George Floyd: Finding the Words

    We knew we had to say something. Another black man dead at the hands of police. Another black man uttering those same final words: I can’t breathe. This time, it hit a nerve across the country, and the world. As people took to the streets, we knew we had to say something, too.
    So did Tammy Thompson, who sat in disbelief watching television news as former Minneapolis police officer Derek Chauvin kneeled on George Floyd’s neck for nearly nine minutes.
    Upset, Thompson walked from her Orinda Senior Village apartment through the park and to the office of Seniors Around Town, where she stops by a few times a week to shoot the breeze with program coordinator Cathy Goshorn. This time, the topic was racism.
    Goshorn suggested Thompson express her feelings in a letter to the editor to The Orinda News.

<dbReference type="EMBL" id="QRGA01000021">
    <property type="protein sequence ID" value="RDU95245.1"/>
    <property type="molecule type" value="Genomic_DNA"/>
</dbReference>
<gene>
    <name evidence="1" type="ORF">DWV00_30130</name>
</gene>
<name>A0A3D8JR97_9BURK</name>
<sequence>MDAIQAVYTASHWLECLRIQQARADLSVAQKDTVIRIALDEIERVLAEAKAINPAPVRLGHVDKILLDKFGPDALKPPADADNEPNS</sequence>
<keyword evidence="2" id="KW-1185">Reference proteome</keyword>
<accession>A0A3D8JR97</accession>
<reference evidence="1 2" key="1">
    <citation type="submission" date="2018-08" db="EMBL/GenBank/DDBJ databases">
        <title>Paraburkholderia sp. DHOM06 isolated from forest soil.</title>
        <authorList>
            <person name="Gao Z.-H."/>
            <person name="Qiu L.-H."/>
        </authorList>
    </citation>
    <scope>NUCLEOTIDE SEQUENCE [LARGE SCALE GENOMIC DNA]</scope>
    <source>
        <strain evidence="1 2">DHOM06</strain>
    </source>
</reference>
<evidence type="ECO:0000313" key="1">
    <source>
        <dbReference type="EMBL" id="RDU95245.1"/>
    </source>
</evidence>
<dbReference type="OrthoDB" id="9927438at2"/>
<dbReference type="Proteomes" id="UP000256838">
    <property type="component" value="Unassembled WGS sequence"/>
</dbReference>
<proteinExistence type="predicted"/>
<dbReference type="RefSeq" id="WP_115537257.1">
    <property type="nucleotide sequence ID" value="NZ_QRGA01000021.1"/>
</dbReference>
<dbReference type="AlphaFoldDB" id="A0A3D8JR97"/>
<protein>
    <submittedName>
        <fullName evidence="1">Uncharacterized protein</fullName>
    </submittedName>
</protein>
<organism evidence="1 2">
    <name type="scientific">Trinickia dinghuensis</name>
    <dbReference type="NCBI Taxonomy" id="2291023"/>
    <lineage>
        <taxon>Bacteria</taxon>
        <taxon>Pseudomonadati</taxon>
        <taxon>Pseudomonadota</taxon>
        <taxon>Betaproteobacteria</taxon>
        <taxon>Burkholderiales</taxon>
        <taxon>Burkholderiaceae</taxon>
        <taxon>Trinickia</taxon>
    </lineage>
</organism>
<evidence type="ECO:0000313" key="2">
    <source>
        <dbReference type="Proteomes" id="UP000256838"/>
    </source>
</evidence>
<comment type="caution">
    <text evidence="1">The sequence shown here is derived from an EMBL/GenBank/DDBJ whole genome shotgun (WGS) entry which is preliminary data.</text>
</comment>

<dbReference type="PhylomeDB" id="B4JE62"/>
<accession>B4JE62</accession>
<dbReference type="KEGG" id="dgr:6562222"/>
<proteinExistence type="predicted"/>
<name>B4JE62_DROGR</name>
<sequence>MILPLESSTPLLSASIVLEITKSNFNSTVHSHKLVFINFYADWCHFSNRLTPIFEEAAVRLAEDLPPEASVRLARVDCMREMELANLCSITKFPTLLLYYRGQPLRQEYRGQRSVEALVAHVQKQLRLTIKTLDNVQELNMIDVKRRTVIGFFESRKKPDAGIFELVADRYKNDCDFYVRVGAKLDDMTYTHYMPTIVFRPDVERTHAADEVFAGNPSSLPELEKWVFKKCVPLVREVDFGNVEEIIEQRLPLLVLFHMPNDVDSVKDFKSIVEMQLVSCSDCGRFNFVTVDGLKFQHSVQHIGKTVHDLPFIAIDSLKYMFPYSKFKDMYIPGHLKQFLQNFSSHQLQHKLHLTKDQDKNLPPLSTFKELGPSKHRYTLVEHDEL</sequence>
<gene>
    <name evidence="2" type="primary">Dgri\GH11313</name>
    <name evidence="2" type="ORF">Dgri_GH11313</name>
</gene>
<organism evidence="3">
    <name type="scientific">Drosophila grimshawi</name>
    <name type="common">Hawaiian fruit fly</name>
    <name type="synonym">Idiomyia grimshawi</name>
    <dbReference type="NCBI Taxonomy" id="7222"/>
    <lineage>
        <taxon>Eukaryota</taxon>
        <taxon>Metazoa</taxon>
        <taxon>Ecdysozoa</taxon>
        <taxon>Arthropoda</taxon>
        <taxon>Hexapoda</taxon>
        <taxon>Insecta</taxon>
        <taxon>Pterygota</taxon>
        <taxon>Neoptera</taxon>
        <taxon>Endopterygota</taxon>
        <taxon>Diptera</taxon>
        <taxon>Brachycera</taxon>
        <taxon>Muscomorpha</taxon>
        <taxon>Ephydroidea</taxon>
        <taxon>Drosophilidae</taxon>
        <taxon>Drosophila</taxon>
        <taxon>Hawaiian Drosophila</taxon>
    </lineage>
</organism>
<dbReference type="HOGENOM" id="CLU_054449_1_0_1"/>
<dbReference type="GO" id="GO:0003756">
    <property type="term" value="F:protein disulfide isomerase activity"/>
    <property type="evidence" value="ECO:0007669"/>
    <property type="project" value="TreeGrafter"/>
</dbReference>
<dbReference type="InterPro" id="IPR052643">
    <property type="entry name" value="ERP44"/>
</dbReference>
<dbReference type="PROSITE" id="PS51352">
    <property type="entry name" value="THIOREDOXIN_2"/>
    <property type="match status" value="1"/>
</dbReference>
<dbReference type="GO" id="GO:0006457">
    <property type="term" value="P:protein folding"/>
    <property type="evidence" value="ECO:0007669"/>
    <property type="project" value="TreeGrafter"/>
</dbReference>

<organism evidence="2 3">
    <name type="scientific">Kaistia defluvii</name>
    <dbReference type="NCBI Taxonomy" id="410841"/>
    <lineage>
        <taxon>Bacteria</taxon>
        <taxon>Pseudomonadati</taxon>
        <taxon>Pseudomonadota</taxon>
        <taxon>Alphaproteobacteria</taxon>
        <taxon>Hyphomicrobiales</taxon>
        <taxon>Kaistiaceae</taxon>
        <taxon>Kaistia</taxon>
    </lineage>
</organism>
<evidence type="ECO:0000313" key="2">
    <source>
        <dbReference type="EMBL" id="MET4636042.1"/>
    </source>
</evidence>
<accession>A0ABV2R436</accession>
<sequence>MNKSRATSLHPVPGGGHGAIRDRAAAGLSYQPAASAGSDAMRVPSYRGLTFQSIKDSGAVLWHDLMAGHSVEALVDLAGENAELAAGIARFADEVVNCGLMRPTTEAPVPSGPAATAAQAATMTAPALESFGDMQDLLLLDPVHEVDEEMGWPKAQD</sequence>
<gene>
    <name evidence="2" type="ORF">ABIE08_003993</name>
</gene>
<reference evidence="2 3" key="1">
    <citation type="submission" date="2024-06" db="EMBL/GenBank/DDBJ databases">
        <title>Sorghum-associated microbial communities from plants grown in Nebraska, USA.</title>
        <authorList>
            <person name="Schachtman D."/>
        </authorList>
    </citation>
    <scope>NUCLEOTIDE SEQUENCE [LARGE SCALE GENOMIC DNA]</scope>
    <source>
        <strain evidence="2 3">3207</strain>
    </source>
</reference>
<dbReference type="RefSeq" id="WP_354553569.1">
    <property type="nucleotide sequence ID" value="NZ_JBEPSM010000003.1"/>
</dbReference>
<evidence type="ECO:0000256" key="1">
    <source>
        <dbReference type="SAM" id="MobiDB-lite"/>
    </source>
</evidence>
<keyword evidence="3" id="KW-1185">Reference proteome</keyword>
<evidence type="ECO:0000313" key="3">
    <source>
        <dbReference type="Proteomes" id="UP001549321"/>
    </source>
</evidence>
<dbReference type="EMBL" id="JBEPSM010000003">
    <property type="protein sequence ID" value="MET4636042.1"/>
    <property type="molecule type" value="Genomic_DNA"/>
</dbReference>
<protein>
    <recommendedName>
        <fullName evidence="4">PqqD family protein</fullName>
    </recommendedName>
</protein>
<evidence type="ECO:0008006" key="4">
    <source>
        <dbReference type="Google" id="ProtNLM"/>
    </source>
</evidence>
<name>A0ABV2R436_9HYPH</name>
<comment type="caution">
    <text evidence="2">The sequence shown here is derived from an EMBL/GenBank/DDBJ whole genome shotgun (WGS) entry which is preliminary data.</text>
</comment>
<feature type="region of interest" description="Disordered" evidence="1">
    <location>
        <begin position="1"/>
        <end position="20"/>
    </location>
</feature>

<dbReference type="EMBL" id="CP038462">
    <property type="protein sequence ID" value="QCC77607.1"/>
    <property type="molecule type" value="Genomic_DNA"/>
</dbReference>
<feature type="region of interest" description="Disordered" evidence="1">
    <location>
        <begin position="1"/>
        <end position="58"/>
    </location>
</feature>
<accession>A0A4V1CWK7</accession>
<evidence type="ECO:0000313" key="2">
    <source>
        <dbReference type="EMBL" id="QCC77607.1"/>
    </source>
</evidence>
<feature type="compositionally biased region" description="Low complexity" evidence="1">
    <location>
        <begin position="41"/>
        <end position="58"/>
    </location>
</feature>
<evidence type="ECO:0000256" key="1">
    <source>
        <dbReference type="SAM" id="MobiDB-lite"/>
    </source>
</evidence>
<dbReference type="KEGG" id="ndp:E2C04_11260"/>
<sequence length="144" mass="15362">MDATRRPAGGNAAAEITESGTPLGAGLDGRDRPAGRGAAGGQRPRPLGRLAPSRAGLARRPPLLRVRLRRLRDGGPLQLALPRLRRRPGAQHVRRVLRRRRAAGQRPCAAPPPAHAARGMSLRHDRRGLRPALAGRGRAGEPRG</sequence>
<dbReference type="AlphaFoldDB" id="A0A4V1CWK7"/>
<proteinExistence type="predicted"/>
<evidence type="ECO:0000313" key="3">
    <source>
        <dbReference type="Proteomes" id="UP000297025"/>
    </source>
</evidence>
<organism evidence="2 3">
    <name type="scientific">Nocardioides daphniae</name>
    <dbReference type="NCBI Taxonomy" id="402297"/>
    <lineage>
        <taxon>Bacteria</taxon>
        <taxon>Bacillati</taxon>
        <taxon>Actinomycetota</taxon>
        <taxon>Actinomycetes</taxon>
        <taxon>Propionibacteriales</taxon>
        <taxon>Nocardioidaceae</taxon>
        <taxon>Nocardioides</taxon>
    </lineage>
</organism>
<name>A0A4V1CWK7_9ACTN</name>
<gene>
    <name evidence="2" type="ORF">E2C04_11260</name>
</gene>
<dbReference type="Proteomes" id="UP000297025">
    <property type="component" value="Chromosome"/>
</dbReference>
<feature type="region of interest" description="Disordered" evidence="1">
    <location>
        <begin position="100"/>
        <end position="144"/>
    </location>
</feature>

So when it came time for us to write an editorial about Floyd and the movement his death has mobilized, we realized we couldn’t say it better than Thompson already had in her letter, printed here in its entirety.

In Memory of George Floyd
    There shouldn’t be any racism against anyone because everyone is unique and everyone has good in them. 
    There should not be any discrimination because what counts is the person inside. Everyone is special and has good talents. Please don’t think of the negative in people. Everyone has things that are similar. But we don’t all add up the same. 
    Sometimes we get jealous or wish we want to be like someone but don’t have to act on it. It’s OK to be who we are. 
    And the police need to be careful about who they shoot. They need to be more careful so that people don’t die for wrong reasons. 
    And let us heal in peace.

Sally Hogarty, executive editor
Simar Khanna, editor